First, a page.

Bookish Witch

Messily Married by Abhishek Bhattacharya

Blurb (as on Amazon):

“The first rays of the sun fell on my face, waking me for the first time as a married man. I found Shreya lying on my lap. Though I had kissed her, several times before as my girlfriend, for the first time I kissed my wife. The morning sun rays proclaimed the beginning of a fresh chapter in our lives. Shreya and Abhinav were now officially married. As I locked my lips with Shreya’s, little did I know, that within a decade of our marriage, our lips will lock less and talk more.”

‘Marriage’ is a mammoth metamorphosis of human life. Priorities, feelings, romance, and likings change with every passing year of married life. One fine day, we realise that we are converted into parents and that becomes more important than being a couple. Slowly difference of opinion starts cropping up between and the relationship starts getting messy. The story is about Shreya and Abhinav’s life-changing marriage experiences, which any couple can relate to.

Enjoy, it is your own story!

Genre: Fiction/Contemporary Romance

Pages: 175

Format: Kindle eBook/Paperback

My Rating: 4.4/5

Abhinav and Shreya have been married for almost two decades. Their marital life has been a journey of ups in the beginning and downs in the latter part. After becoming parents, their differences rise and the only thing holding them together is their love for their son. Will their relationship survive their rising differences? If yes, then how?

What I liked about the book:

  • It tells an authentic story, which is at once relatable as well as enjoyable, and has an affirmative ending. 
  • The writing is well paced and detailed, making it easy to visualize what’s being narrated.
  • The struggles and challenges faced by the couple in trying to have a child are very real and heart wrenching. Most couples who have had children in the past two decades (or are trying to have children) will easily be able to relate.
  • The Mumbai floods of 2005 are depicted in a manner that makes us recall that horrific incident and be grateful about having survived it. You feel scared and find yourself praying for the well being of all the characters that are part of that incident in the book.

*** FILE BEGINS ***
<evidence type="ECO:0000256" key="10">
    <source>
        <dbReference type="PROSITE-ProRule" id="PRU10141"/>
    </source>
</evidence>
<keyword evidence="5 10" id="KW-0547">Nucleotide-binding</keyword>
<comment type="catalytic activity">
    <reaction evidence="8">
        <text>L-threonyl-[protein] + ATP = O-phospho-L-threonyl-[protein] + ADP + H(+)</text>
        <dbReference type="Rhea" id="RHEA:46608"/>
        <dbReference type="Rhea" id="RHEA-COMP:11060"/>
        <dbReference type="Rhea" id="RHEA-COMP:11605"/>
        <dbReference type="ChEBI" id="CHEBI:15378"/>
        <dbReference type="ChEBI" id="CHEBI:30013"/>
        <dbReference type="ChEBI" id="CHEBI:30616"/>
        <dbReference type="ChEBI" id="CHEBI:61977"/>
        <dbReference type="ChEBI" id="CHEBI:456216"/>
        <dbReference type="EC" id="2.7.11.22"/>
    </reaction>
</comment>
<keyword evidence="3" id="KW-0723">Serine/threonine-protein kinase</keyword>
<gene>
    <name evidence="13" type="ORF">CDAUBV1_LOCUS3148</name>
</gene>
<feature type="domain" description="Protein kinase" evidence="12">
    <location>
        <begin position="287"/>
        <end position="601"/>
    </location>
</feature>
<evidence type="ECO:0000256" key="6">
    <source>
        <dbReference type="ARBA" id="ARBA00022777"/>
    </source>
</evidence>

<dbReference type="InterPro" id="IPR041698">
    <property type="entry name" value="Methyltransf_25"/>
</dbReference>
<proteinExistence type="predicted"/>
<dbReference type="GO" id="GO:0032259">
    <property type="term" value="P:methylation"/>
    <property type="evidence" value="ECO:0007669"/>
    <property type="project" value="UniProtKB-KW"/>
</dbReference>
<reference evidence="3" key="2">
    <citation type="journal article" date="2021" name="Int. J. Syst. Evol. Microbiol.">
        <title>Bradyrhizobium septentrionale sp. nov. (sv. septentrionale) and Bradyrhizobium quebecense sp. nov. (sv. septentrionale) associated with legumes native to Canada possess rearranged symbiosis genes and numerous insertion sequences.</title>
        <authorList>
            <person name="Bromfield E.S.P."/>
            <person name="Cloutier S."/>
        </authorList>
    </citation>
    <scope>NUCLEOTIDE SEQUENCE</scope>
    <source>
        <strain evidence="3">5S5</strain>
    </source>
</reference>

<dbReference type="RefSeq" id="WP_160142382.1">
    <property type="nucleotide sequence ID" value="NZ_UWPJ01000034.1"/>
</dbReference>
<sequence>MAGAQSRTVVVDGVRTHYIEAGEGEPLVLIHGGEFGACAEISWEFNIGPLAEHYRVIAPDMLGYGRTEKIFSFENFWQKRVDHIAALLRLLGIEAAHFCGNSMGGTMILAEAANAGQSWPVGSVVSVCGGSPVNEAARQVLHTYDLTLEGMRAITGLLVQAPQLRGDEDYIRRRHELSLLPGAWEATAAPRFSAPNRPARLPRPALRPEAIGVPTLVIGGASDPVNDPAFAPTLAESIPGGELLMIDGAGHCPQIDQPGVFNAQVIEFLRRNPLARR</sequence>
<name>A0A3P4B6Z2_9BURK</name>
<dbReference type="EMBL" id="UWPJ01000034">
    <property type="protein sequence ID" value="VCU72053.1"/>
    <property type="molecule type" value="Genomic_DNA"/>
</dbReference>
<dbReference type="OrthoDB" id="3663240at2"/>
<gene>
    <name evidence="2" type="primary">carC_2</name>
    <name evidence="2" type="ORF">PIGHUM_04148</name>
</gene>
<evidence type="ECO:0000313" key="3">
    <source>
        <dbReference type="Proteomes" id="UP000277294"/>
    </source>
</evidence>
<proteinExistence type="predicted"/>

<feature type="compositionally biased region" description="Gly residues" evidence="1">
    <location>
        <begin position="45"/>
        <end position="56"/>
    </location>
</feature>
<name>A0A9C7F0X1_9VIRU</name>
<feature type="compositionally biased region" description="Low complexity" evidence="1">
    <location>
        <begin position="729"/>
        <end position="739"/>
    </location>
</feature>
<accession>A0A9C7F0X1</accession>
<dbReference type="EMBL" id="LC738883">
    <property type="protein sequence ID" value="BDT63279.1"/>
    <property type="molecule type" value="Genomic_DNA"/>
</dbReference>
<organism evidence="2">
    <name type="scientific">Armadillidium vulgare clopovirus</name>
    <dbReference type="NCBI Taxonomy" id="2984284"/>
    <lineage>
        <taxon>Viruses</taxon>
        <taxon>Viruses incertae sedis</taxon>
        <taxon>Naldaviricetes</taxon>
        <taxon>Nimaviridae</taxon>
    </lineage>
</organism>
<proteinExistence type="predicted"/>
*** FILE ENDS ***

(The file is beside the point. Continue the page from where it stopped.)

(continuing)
• The lifestyle differences between the two major metro cities of India, aka Mumbai and Gurgaon have been brought out quite nicely.
  • The story offers a great lesson in hanging on to what’s important in life and not letting the problems, however large, ruin what’s good in your life. 

What I did not like about the book:

  • Though the writer concentrates on the problems in the married life, the points that he brought forth seemed to be repetitive.
  • The male protagonist’s viewpoints felt a little sexist. May be telling the story from the female protagonist’s PoV or having a different PoV in some chapters might have helped with this misunderstanding.

Quotable quotes:

  • At least the pandemic rekindled a few lives though it took away many.
  • Health is indeed the most precious wealth. The pandemic has reasserted that naked truth to all.
  • Only action can reduce anxiety.
  • The more one thinks negatively about an event, the more likely the event would turn out to be negative.
  • Suddenly the pandemic made us realize that we need so little as essentials in life. All our spending was for nonessentials substances.
  • Sometimes too much togetherness causes couples to take each for granted.
  • Love was becoming more of a habit to us now than a romantic bond. Our staying together was becoming routine more than anything else.
  • Today’s kids can only be guided, not commanded.
  • Life does not give everything to everyone. We need to learn to live the way it is.
  • Humans live on hope and hope is the best healer to help us move on.
  • God gives just as much sorrow to you that you can bear.
  • I did not feel hunger or thirst at all. Grief can take over one’s physical needs.
  • A grief shared is grief halved.
  • It is important to think keep cool in a criris and think of solutions rather than dwelling on the problem.
  • Every ‘tomorrow’ may have something unexpected in store for us.
  • We should value everyone around us. Life is not a solo journey and every human we touch becomes a part of our existence.
  • Happiness lays in being more successful than your peers. Very few people, get sincerely pleased with their neighbour’s prosperity. In fact, the easiest way to unhappiness is comparison. The one who celebrates the other’s success from the heart is a true friend. The rest are just fair-weather friends.
  • When it comes to being in a relationship with Mumbai, two months is a good enough time to decide which way it would go. Some fall in love with the city in these two months and resolve not to leave forever, while some detest it and start looking for a way out.
  • She remained silent for a long time. It wasn’t just her, but I guess that’s how most wives behave when their husband is not in line with their thoughts.
  • Women’s careers will continue to demand their attention throughout their lives, does that mean they should never become mothers?

Check out the book here:

Author’s social media links:

I’m participating in Blogchatter’s #TBRChallenge

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4 thoughts on “Messily Married by Abhishek Bhattacharya”

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